With bi-partisan support, race to bottom shifts to New Jersey

The New York Times last week reported that recently passed legislation in New Jersey “will significantly increase costs or reduce benefits for three-quarters of a million public employees and retirees.” A typical New Jersey public worker who enrolls her family in her health care plan will now pay about $3,600 annually for her health care premium, up from about $1,000 that she paid prior to the new legislation.

In addition, the new legislation increases employee pension contributions by 2 percent over seven years, suspends cost-of-living increases for retired public workers, and prevents public workers from bargaining over health care benefits for at least the next four years.

“This is a dark today for workers’ rights as the race to the  bottom continues,” said Larry Cohen, president of the CWA, which represents 65,000 state and other public sector workers in New Jersey.

New Jersey public employees and retirees will join their counterparts in California, Wisconsin, Massachusetts, and other states who are either paying more for their benefits or have had them cut.

And it’s not just public employees who will have to figure out how to get by on less. Despite healthy profits, private employers have been busy figuring out ways to pay their workers less. Auto companies succeeded in establishing two-tier wage systems in their plants. According to the Detroit Free Press, newly hired auto workers are paid about $15 an hour, about half of what other auto workers make. At one GM plant, laid off workers were forced to accept the new-hire rate if they wanted to get their jobs back.

In Wisconsin workers at Harley Davidson, Mercury Marine, and Kohler had to accept a new two-tier wage system in their new contracts and agree to allow their companies to rely more heavily on temporary workers, who work for the new-hire rate and don’t receive the benefits that permanent workers have.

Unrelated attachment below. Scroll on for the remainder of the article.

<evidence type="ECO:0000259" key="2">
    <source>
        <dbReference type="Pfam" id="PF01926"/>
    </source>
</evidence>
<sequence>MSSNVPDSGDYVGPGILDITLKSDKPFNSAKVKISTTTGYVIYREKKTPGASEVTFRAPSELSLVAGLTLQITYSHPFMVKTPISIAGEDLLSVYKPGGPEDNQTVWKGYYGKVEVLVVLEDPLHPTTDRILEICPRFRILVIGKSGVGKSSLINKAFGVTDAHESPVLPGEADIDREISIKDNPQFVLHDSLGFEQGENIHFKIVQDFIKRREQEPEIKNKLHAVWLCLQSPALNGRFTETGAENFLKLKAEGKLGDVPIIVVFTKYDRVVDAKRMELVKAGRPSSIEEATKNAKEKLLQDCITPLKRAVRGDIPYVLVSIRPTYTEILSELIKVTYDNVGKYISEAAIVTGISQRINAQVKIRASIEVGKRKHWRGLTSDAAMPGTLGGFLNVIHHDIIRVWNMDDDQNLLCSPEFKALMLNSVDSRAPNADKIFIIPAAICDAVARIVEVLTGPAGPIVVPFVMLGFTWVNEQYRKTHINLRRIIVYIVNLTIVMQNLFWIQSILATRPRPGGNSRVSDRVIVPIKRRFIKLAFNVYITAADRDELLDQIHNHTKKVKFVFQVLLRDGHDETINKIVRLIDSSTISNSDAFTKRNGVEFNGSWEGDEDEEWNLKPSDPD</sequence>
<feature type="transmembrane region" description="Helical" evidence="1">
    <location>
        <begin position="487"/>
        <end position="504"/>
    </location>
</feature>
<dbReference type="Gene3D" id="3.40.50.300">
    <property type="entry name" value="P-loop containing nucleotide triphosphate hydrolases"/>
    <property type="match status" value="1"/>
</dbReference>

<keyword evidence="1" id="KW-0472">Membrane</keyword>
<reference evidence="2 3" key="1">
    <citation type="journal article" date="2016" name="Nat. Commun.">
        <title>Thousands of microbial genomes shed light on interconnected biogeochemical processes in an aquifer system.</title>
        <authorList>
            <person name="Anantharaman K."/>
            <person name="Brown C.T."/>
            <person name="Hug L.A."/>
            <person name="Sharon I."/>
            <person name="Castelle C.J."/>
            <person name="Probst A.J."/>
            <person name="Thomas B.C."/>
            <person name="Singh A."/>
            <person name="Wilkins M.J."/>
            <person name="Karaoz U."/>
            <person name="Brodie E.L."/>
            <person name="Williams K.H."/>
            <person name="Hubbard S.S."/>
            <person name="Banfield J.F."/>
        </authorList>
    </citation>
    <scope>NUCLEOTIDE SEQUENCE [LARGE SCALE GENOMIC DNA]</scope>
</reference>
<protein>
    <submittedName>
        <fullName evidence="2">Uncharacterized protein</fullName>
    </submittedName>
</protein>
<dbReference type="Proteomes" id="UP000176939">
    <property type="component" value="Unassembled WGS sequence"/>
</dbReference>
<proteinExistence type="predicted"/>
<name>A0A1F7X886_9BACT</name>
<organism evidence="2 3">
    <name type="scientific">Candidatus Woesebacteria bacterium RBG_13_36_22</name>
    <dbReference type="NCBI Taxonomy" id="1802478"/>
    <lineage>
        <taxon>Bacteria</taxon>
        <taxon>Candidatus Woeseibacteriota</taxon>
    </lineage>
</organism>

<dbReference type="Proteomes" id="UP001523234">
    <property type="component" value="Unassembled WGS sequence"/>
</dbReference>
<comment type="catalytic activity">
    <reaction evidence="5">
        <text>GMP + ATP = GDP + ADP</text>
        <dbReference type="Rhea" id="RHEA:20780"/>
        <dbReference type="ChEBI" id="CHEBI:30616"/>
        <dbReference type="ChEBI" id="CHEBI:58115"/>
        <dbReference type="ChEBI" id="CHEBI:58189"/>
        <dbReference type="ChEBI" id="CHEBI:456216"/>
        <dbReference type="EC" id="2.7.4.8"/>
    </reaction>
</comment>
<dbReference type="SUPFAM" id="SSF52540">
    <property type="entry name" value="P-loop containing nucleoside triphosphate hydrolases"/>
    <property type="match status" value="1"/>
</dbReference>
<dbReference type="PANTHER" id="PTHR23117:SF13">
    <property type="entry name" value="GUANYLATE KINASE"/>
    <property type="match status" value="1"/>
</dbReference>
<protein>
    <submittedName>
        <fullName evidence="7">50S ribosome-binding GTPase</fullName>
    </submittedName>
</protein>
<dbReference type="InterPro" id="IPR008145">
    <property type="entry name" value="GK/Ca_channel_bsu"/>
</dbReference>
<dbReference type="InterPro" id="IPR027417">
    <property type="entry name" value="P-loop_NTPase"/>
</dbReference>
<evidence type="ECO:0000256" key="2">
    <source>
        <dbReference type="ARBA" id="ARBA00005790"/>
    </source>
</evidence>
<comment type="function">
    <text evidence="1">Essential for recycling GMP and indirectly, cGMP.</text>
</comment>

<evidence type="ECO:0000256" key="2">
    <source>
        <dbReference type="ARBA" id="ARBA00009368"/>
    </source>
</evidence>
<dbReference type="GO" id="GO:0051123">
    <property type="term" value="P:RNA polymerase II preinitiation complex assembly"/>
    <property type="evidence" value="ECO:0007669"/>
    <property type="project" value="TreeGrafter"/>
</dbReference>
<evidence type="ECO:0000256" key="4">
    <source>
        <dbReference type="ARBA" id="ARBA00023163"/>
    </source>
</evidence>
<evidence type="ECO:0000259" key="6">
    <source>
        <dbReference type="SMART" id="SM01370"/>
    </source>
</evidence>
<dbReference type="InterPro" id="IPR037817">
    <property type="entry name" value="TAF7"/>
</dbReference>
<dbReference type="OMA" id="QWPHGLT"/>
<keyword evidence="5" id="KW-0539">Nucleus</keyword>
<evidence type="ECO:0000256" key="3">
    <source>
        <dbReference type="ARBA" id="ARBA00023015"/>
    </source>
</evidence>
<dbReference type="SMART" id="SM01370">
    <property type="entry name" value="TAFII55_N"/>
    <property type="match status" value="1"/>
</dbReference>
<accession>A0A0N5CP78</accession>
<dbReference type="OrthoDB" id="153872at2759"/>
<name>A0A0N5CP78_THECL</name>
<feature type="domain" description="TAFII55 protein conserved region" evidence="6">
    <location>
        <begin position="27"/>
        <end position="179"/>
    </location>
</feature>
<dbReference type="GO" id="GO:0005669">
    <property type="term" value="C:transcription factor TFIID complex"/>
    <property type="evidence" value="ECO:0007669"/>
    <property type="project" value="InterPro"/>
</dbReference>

In New Jersey, Gov. Chris Christie, a Republican, justified the cost increases and pension freeze as the only way that the state could close its budget gap. But CWA while it was negotiating a new contract for state employees proposed changes that would have saved the state $200 million in health care costs and kept premiums for the coverage much lower than those enacted.

Senate President Stephen M. Sweeney, a Democrat and member of the iron workers union, and state Assembly Speaker Sheila Y. Oliver, also a Democrat, sided with Gov. Christie and mustered enough Democratic support to pass the law.

After the vote, Hettie Rosenstein, the state director of the New Jersey CWA, criticized Democrats who lined up with Republicans on the bill. “Today is a sad day for hundreds of thousands of New Jersey working families who will get a pay cut at the stroke of Gov. Christie’s pen,” Rosenstein said. “It is a downright awful day for the Democratic Party, which has abandoned the middle-class and its own core values for the sake of a political backroom deal. The party which once stood for workers’ rights has torn itself apart under the leadership of self-interested political bosses.”

When the new legislation goes into effect, a typical worker, who makes between $65,000 and $70,000 a year will see her annual take home pay reduced by about $2,600 a year if her dependents are covered by her health care plan. She can reduce her cost, but will have to settle for less coverage if she does. Her pension contribution will also increase by 1 percent and rise in phases another 1 percent over the next seven years.

Health care premiums could increase even more because public workers can no longer bargain collectively over health care benefits, which means that it will be easier to pass along health care costs to workers. Rosenstein calculates that if health care costs rise 6 percent a year and those costs are passed along to workers, premiums will increase by $1,100 a year.

“We thank those who stood up and voted “No” despite the pressure,” Cohen said.  “We will never forget them. We will also never forget those who moved New Jersey back fifty years,  stripping bargaining rights from public workers and imposing health care  cuts that will destroy living standards for hundreds of thousands of  families.”

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